Management Versus Leadership: 3 Key Differences

0

ethanicon

Ethan Lin is the founder of www.leadershipgeeks.com and www.personality-central.com. He has a passion to empower and develop people. Professionally, he is a corporate trainer focusing on sales training, leadership development and team building with his company Personality Central.

The concept of management versus leadership has traditionally been confused by most. Everyone is talking about leadership and being a good leader, even managers. So even an average manager might think that they’re leading their team. They’re not.

But wait, we’re not here to bash managers. When I read an article about how everyone should be a leader, and make out how managers are like the devil incarnate, I roll my eyes.

You need managers! Managers are there to establish and maintain the status quo. Without the status quo, you’re definitely not going to build a strong organization.

And yes, status quo is not a taboo word.

Without managers, everyone’s going to decide how they want to do things according to their own preferences. Managers are also there to execute the many ideas leaders possess. They make sure that work is completed.

Both Leaders And Managers Are Needed.

Let me repeat: both are needed. One without the other will lead to failure, and both are essential to the success of any organization.

This article is about distinguishing managers and leaders. And stop reading those articles that bash managers.

Don’t Manage People. Lead Them.

Warren Bennis

Warren Bennis

In the words of Bennis and Nanus,

‘People don’t want to be managed. They want to be led. Whoever heard of a ‘world manager’? World leader, yes. Educational leader. Political leader. Religious leader. Scout leader. Community leader. Business leader. They lead. They don’t manage. The carrot always wins over the stick.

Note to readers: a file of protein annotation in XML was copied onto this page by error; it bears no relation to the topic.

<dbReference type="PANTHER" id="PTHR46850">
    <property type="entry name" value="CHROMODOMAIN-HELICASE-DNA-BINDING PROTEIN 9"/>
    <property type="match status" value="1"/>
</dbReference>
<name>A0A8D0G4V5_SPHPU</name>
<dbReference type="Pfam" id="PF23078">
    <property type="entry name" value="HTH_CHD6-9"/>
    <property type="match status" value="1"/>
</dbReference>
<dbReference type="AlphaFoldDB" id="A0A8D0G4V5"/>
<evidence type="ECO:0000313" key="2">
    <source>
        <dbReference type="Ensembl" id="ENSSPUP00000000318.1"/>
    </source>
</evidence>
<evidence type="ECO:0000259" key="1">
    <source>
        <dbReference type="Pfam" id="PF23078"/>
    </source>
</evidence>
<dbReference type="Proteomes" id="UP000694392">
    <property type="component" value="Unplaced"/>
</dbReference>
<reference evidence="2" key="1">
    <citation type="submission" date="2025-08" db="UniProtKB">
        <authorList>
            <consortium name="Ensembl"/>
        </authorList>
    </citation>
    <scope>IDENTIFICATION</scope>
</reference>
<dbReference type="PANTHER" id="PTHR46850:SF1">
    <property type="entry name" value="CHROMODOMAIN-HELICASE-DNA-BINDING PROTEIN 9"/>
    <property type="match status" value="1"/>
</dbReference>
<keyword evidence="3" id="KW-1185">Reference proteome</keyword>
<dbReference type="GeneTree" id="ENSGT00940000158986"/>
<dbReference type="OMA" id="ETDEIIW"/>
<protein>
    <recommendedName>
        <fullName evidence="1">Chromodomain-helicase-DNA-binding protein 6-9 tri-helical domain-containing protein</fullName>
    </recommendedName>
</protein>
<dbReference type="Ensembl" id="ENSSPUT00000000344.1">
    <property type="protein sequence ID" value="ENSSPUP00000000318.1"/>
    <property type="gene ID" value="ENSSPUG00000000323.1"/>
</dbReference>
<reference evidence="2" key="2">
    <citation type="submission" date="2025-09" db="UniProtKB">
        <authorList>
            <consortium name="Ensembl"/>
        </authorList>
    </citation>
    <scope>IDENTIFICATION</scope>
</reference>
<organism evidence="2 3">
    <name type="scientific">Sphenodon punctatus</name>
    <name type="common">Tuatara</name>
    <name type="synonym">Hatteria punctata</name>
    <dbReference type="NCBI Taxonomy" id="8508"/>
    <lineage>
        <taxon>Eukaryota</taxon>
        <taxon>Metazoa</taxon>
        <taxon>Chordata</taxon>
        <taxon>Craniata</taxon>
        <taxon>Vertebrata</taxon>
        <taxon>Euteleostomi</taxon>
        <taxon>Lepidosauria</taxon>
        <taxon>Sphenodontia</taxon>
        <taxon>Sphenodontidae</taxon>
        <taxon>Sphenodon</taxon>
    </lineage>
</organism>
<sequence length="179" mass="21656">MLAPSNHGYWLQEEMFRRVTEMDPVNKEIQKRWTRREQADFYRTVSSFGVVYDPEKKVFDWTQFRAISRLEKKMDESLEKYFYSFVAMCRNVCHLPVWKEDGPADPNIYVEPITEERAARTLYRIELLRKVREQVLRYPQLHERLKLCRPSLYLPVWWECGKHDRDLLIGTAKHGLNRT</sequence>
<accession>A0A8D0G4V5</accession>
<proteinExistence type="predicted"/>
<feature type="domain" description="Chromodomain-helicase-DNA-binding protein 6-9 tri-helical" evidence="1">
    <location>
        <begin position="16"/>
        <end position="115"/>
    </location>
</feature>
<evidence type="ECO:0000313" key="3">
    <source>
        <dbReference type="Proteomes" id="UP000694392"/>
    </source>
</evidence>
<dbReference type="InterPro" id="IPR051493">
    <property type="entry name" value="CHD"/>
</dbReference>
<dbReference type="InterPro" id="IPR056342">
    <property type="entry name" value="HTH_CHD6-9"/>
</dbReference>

Ask your horse. You can lead your horse to water, but you can’t manage him to drink. If you want to manage somebody, manage yourself. Do that well and you’ll be ready to stop managing. And start leading.’

No one likes to be managed. Imagine me telling you, “I need to manage you.” – What does that imply? That if left unmanaged, somehow you will cause disaster to happen? That you’re an uncontrollable maniac that needs to be shackled up? Telling someone they need to be managed is a sure way to insult them.

People want to be led, they don’t want to be managed. You can manage processes, procedures, resources, but people want to be led.

leaders-vs-managers

3 Key DifferenceS.

Let’s look at 3 key differences between managers and leaders. And realize that leaders are not the saints and managers are not the devil incarnate.

#1: Leaders Strategize, Managers Execute.

Leaders are the one who strategize. They are the ones who will look at the existing environment and decide if alternative action is necessary, or stick to the status quo. Like the captain of the ship, they look the winds and decide if a change in the direction of the sails is necessary.